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Telemetrics Helps Make Ohio Roads Safer
Case Studies/Whitepapers

by Michael Keller

Videographer Ohio Department of Transportation Office of Traffic Engineering

For more than 30 years, the Ohio Department of Transportation (ODOT) has been recording traffic flow and patterns on city streets, county roads and state highways throughout the state. The data is collected for later analysis, using two vehicles that are equipped with cameras, monitors and digital time-lapse recording devices.

FROM FILM TO VIDEOTAPE

Michael Keller and Arthur Garrett are videographers with the Ohio Department of Transportation's Office of Traffic Engineering

The very first system used 16mm film and a cherry picker boom and bucket to raise the camera. This was later replaced by a television camera and videotape. In 1999 we moved to a digital format. At that time we also significantly changed the configuration of the system by permanently installing the cameras on vehicle roofs in outdoor housings. These are attached to a platform mounted on a 45-foot telescoping mast.

Our two vehicles are in use at least 30 hours per week, 48 weeks a year. Every 10 years we purchase new vehicles and have new video recording equipment, monitors, cameras and masts re-installed. Continuing problems with our system forced us to look at new equipment and new vendors. Specifically, we did not have adequate camera, lens or pan/tilt control, and there was too much vibration and camera motion in the recorded images.

Our research for replacement equipment led to Telemetrics and we contacted them for help. We needed a system that provided high performance and that could withstand the rigors of the application. However, it could not be too heavy or bulky. We were also anxious to try a new custom lens that Canon assured us would solve our vibration problems, but this lens simply would not work on our existing system. Telemetrics, working with our staff, came up with a design that included the company’s heavy duty pan/tilt PT-HD3 unit, along with the HD-HOU heavy duty environmental camera housing.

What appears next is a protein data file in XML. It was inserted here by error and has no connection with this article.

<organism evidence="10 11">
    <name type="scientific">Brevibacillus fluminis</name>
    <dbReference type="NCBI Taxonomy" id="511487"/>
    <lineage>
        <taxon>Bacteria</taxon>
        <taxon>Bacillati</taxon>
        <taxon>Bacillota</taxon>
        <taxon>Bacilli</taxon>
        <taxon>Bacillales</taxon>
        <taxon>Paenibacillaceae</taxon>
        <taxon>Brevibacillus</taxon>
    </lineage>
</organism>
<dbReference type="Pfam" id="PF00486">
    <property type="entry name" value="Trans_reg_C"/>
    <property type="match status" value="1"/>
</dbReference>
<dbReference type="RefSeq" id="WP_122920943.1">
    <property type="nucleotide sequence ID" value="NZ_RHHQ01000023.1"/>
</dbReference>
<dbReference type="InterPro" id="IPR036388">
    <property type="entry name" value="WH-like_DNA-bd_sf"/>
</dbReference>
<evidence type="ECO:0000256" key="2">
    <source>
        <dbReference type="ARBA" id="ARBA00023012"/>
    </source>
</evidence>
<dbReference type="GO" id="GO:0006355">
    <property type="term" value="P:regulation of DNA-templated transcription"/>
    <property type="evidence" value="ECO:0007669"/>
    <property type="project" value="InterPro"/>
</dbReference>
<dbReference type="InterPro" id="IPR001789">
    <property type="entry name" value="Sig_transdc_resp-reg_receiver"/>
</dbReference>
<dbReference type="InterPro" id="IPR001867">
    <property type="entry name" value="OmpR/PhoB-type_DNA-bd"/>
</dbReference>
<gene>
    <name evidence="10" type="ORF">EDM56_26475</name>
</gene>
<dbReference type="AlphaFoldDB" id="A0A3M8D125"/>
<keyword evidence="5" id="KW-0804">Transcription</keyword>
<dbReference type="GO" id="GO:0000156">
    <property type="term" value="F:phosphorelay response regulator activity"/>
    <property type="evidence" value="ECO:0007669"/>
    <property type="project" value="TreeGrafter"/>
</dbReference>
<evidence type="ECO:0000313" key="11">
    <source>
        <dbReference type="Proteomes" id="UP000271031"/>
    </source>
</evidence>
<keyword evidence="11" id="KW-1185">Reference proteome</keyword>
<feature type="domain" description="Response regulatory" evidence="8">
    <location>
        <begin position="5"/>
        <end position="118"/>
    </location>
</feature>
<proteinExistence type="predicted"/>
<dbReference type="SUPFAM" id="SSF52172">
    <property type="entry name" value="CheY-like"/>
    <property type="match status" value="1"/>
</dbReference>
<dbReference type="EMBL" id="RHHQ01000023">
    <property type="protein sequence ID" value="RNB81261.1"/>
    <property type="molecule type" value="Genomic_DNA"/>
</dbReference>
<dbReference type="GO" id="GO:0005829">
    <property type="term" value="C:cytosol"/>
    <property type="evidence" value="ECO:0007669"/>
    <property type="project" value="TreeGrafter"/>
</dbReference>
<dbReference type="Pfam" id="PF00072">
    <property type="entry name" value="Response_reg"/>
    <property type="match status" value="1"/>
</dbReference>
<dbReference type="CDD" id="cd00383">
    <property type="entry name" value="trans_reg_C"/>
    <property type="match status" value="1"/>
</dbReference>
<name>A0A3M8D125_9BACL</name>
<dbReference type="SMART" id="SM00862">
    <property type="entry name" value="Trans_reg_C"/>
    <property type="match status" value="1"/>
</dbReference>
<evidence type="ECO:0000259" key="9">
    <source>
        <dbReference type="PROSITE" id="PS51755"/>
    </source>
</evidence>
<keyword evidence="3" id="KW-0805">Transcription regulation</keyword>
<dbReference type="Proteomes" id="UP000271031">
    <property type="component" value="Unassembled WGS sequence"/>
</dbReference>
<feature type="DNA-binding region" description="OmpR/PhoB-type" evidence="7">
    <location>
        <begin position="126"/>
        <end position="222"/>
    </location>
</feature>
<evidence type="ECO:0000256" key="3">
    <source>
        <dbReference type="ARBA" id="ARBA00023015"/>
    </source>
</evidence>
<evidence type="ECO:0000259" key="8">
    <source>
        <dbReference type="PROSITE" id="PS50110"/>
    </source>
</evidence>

We control the cameras using the Telemetrics CP-R-2A rack serial control panel, which gives us variable speed pan/tilt and zoom/focus control on both cameras, as well as control of the housing wiper function.

The system also includes the Telemetrics STS-12 control transfer switch, which acts as a transparent communication path between the control panel and the receiver. This switch allows us to view images from either of our two vehicles when they are used together for monitoring differing views of the same location or intersection. Telemetrics also engineered a special circuit board for our cameras to ensure compatibility.

Due to budget restrictions, and also based on previous experience, we elected to proceed with the installation on only one vehicle. This was performed by Custom Mobile Products of North Olmsted, Ohio. The system was installed in less than two weeks and has been headache-free ever since. The second system was installed about a year later and has been equally trouble-free.

I can’t say enough about the quality and performance of the Telemetrics camera robotics. This system has performed flawlessly in both vehicles for the past two years and this is critical, as these are the only two systems in the state and we can’t afford any down time. Our schedules are planned at least a week in advance and a site visit requires the schedule coordination of several people and different departments. I’m confident in saying a site visit will never have to be cancelled because of our equipment.

Michael Keller is a videographer with the Ohio Department of Transportation’s Office of Traffic Engineering. The opinions expressed are those of the author alone. He may be contacted at This e-mail address is being protected from spambots. You need JavaScript enabled to view it . For additional information contact Telemetrics at 201-848-9818.